Also it just occurred to me:
    There this chart of posts per day on SB:
    If the text style Quests migrated to SB during the 2010-2012 period, that'd explain SB, which had been under 2,000 posts a day for years and years, would suddenly quadruple over 2 years, then triple over 2 more years. If my above theories about Questing are correct, it also indicates that my initial assumption that the size of SB ballooned was off-base, while it certainly grew, the growth being lopsided towards post heavy Quests makes the growth seem larger than it was.

    Hmm just did a check. User Fiction has 80 threads that break 100k views. Quest has 108 threads that break 100k views. Granted this is skewed by both of them having sequel threads. Here's a look at the biggest for User Fiction and Quest respectively:
    Though as I noted, sequel threads skew things. While A Cloudy Path is number 1 in terms of most views for a thread in User Fiction, given that the two most recent threads for Halkegenia Online have 500k+ and 300k+ views, with there being 21 other threads, I'm gonna go on a limb and guess that they're the true number 1. Similarly the Dragon of the North and Warhammer Fantasy quests by Droman and torroar are over a million views just based on the sequel threads immediately visible.
    Last edited: Jul 1, 2015
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  16. Arcus2611


    I would like to file a complaint against @LordSquishy
    Last edited: Jul 1, 2015
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  17. Ralson

    Ralson Horrible Cat

    There's probably some truth to this. My thinking might be skewed by my own history of using open-prompt suggestions instead of votes. With an open prompt, player posts are more of an active contribution, by necessity. I still tend to think of responses in terms of "suggestions" rather than "votes."

    However, those vote posts still represent a poster carefully (one hopes) reading the update and thinking about its contents before posting a reply. That's more than you can say for a lot of Current Affairs...

    If we could compare total View numbers per subforum, that would help clear things up.
    It wasn't only BROBs/Quests that did it. That was also when SB's fanfiction section did a hard takeoff.

    It's hard to do anything resembling a proper analysis (where'd you get that chart?), especially because SB conflates Roleplaying and Questing. They're stuck together in the same subforum to this day, for some strange reason, precluding any meaningful comparison of activity.
    Last edited: Jul 1, 2015
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  18. IIRC from the same guy who did that analysis of fanfiction.net trends for various media works over time.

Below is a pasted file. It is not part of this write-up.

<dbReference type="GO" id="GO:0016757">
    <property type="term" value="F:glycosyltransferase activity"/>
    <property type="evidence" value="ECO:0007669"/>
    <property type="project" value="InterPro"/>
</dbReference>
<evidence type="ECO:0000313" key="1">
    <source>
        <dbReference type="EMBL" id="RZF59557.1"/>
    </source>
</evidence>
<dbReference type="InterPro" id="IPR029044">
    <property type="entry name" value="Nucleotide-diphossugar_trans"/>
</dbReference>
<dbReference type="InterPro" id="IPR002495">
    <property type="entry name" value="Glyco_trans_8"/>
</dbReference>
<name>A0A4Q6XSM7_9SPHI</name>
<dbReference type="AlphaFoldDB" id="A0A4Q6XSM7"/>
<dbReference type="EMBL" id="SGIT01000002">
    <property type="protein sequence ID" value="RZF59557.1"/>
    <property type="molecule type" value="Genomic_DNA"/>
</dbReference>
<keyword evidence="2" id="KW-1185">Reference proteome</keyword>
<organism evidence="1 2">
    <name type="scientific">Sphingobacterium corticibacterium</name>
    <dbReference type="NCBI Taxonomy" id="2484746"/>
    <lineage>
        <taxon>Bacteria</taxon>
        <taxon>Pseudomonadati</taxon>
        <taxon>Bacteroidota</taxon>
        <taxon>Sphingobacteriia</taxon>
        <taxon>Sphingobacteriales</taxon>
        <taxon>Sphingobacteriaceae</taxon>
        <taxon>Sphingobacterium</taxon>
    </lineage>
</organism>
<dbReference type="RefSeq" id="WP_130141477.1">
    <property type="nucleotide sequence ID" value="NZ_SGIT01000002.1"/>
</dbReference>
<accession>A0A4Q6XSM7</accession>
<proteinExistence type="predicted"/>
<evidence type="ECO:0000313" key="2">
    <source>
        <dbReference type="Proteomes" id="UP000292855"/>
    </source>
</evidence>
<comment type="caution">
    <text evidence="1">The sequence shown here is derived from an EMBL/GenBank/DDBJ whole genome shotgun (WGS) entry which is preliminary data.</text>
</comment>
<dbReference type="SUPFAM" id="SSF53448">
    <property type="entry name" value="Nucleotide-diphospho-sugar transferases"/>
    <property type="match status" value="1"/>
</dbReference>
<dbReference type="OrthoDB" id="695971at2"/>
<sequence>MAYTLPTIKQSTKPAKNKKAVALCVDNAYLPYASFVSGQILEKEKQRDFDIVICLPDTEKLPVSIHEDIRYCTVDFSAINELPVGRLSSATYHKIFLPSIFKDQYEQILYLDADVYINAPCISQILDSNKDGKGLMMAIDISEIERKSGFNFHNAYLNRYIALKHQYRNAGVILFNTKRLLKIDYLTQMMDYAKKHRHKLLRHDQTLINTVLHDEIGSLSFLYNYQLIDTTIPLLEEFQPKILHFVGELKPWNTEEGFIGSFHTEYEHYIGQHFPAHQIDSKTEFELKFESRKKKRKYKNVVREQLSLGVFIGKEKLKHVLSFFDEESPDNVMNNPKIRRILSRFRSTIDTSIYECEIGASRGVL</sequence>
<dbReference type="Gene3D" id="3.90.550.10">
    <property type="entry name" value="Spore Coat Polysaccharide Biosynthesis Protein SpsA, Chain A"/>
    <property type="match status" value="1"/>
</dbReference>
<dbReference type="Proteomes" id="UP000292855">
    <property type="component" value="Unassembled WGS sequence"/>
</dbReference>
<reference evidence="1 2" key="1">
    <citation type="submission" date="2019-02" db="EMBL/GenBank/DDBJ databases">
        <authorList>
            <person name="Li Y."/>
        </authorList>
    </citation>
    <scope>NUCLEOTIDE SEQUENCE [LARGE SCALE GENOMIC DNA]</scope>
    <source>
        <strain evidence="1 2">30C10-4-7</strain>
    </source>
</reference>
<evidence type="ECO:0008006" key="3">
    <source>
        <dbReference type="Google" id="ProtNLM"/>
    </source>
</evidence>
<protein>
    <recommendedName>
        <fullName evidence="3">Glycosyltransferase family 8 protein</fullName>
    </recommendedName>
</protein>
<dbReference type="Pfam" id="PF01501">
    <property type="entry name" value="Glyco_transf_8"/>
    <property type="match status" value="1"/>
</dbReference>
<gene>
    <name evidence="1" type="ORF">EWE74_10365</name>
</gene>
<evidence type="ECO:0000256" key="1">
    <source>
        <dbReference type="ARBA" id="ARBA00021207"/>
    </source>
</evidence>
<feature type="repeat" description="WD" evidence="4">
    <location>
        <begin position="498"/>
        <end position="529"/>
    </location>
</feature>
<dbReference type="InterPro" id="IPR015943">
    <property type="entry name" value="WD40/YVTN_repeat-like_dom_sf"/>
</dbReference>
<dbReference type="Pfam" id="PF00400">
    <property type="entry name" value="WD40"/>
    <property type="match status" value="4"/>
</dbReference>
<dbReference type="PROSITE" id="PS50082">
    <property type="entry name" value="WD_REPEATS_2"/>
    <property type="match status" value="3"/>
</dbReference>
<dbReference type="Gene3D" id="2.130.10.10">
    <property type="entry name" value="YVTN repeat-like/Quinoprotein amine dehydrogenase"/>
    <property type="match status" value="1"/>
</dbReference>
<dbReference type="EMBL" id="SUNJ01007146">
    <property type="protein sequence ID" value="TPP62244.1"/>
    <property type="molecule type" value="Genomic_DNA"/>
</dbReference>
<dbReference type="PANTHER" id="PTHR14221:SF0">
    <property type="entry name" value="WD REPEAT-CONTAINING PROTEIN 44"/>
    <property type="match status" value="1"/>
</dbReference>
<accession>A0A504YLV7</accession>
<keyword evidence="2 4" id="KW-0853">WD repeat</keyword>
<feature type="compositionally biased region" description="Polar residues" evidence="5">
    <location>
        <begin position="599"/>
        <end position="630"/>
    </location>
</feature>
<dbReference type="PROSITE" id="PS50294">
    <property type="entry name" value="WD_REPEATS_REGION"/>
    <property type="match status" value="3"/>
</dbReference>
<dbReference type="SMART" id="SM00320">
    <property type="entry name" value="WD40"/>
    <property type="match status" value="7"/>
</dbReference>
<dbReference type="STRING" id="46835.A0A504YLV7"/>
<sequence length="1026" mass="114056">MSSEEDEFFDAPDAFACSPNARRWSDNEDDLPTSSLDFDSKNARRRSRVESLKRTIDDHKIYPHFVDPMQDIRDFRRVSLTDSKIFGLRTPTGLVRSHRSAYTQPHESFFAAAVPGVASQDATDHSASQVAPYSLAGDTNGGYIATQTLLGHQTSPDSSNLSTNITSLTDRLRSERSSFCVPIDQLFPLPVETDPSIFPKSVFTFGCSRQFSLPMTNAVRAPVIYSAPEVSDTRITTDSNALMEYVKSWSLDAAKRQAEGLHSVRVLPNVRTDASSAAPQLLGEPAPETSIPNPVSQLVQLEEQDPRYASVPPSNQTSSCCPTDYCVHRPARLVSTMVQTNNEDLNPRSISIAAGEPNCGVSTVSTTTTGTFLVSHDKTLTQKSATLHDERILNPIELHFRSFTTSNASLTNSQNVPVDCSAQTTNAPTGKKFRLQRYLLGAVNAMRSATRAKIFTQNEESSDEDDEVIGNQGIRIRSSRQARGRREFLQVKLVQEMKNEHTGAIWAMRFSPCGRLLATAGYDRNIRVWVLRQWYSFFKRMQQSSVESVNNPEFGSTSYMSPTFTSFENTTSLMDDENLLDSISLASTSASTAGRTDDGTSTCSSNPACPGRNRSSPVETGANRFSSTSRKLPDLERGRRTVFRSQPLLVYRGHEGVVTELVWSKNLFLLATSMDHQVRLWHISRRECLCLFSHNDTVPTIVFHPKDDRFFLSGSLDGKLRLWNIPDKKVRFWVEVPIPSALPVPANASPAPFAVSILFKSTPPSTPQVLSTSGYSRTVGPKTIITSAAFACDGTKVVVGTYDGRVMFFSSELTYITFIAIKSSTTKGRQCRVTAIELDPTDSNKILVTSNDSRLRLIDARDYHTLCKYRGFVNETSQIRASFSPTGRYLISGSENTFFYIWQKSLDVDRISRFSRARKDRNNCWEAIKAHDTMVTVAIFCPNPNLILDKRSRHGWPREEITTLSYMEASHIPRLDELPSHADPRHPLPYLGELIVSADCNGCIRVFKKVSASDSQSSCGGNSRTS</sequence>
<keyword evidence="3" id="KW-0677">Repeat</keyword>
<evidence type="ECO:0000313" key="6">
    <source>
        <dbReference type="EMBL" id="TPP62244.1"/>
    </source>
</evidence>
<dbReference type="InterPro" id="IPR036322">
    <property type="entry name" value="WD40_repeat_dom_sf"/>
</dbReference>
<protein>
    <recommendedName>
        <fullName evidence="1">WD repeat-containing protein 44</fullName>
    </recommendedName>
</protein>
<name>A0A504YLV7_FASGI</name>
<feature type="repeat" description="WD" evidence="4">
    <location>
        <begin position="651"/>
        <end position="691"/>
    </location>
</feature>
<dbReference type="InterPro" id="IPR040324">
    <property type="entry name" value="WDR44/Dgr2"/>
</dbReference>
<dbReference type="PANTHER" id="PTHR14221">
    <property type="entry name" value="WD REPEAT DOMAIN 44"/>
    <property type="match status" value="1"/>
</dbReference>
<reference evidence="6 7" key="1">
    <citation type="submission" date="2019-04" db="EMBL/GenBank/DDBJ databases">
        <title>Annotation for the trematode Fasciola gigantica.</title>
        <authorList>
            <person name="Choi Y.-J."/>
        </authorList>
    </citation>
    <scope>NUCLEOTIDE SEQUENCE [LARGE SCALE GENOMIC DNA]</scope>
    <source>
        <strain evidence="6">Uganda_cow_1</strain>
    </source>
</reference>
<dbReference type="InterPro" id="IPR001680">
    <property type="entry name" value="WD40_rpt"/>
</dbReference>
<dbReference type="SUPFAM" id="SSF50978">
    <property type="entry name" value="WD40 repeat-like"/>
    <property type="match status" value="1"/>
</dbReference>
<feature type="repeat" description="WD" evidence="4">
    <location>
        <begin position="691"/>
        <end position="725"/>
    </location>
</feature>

19. Entropy

    Entropy Moonface

    FBH cabal 2stronk4u :(
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  20. tankdrop24

    tankdrop24 Tread first into hell

    I blame Madoka.
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  21. Jace911

    Jace911 Spider-Dork

    As someone who came to SB in 2010 and quickly got sucked into the takeoff of BROB (It was a different time!) this was a very interesting read. Props to @Ralson for assembling this.
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  22. torrmercury

    torrmercury I'm increasing my tiddle count. Are you?

    Shit son. That's amazing as all hell to read. I sent in a report to have this stickied and hopefully it will be but if not, I'll be linking it in Intro to Questing. :)
  23. Fivemarks

    Fivemarks Temp Banned Suspended

    I had a better response, but then I lost it, but then I found it again.

    Whereas FBH just has a Joss Whedonesque love of hot, competent women making out with other hot, competent women, the average person in /tg/ quests has a less noble reason for demanding the yuri.

    ... Mostly in that they're too insecure to have a female character pursue a romance with a male NPC, and that quests on /tg/ tend to have female playable characters.
  24. foamy

    foamy Lying liar who lies. Executive Director

    Note to self: Make @Ralson a liar.
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  25. Tekomandor

    Tekomandor Social Justice Gish Moderator

    People are bad at voting "IC", so to speak, and tend to default what they would do/would want to do. Thus, as most quest players are hetro guys, they go for the female romance option regardless of PC gender.